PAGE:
During this course, I continued to develop my critical thinking skills and found myself constantly evaluating how I perceived the world. I think the most significant realization I had was that I actually didn’t know as much about my own medical system as I had thought. While it may seem like a bad thing, I actually find the idea to be motivational. It means that I have plenty left to learn (and I enjoy learning), but it also means that there are probably many people who could benefit from the knowledge I will accumulate over the course of my career in medical anthropology. Of course, some topics were more interesting to me than others, in particular the units on mental health and medicalization. I found the information about explanatory models to be especially important because these models are the foundation on which our illness experience and illness narratives are created (Kleinman, 1988 and Lecture 2.1). In truth, I had never really thought about how my perception of illness and my doctor’s interpretation of my narrative interact with each other, or whether that interaction was positive, negative or somewhere in between. I have always just assumed that my doctor and I see illness the same way, which is a pretty big assumption and probably not accurate.
I have two book recommendations that I believe could be beneficial to this course. The first book is Biomedicine and Alternative Healing Systems in America: Issues of Class, Race, Ethnicity, & Gender by Hans A. Baer. This book would be a great addition because it takes a critical look at the history of biomedicine in relation to medical pluralism and how biomedicine has secured its position as the dominant healing system in the United States (Baer, 2001). Many interesting systems are covered in this book that are practiced by people of different cultures, such as “Santeria among Cuban Americans” and Naturopathy (Baer, 2001). The second book, titled Complete Guide To Alternative Medicine by William Collinge, gives us a deeper look into many different healing systems from around the world (Collinge, 1996). The systems covered in this text include Chinese Medicine, Ayurveda, Naturopathic Medicine, Homeopathy, Mind/Body Medicine, Osteopathic Medicine, Chiropractic and Message Therapy & Bodywork (Collinge, 1996). Both of these books were assigned readings in a previous course I had taken and I found them to be particularly valuable to me in my desire to learn more about the world of medicine from an anthropological standpoint. I have often wondered how other forms of healing worked, if at all, and these books gave me a greater understanding. I also have a video recommendation in the form of a speech given by Arthur Kleinman at UCT (University Cape Town) that did an excellent job portraying the “cynical” world of today (Kleinman, 2013). In his speech, Kleinman explains how our social, political and economic systems construct our cultures and shape our experiences, often to our detriment (Kleinman, 2013). https://www.youtube.com/watch?v=4F308xUBcAY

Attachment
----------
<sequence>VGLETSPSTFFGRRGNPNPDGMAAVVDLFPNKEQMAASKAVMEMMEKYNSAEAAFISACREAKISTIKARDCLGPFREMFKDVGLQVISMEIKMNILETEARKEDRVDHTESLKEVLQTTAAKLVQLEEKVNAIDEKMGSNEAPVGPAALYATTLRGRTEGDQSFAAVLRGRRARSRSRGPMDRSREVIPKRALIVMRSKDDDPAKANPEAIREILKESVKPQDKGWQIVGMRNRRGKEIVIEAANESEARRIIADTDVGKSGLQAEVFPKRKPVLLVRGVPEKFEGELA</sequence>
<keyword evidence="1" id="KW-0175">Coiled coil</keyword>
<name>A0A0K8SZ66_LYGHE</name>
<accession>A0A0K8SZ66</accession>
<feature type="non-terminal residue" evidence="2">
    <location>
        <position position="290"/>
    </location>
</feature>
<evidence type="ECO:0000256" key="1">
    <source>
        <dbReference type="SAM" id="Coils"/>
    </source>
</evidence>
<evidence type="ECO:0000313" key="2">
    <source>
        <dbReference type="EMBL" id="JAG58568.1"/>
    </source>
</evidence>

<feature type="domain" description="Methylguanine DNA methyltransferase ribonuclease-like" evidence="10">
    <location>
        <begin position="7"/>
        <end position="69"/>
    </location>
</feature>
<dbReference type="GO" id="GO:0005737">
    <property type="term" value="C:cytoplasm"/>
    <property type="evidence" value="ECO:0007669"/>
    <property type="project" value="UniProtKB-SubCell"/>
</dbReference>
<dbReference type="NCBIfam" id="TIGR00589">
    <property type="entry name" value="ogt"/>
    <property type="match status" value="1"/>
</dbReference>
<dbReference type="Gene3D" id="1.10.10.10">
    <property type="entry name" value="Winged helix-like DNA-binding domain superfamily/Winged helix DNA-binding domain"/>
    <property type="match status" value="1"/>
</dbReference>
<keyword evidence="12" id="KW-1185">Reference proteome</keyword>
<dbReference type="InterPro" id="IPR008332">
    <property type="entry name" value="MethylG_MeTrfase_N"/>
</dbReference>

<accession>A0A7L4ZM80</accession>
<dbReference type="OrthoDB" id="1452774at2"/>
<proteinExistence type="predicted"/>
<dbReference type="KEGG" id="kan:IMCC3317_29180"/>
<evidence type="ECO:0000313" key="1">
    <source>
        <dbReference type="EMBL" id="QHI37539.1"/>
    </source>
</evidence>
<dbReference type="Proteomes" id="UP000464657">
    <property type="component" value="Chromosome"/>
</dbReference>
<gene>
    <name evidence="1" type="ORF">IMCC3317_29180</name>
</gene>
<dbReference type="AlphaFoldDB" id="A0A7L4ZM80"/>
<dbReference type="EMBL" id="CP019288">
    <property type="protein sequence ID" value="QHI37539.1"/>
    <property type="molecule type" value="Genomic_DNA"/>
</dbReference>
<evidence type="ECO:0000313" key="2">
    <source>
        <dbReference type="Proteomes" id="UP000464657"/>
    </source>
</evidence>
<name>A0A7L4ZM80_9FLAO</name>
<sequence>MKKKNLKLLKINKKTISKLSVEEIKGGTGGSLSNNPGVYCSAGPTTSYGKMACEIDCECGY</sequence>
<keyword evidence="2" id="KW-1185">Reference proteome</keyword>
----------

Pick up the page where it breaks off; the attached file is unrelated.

Baer, Hans A. Biomedicine and Alternative Healing Systems in America: Issues of Class, Race, Ethnicity, and Gender. Madison, WI: University of Wisconsin Press, 2001.
Collinge, William. The American Holistic Health Association Complete Guide to Alternative Medicine. New York, NY: Warner Books, 1996.
Kleinman, Arthur. “Caregiving and Goodness: Their Broader Role in Society.” Speech, Caregiving and Goodness: Their Broader Role in Society, University of Cape Town, Cape Town, South Africa, February 7, 2013.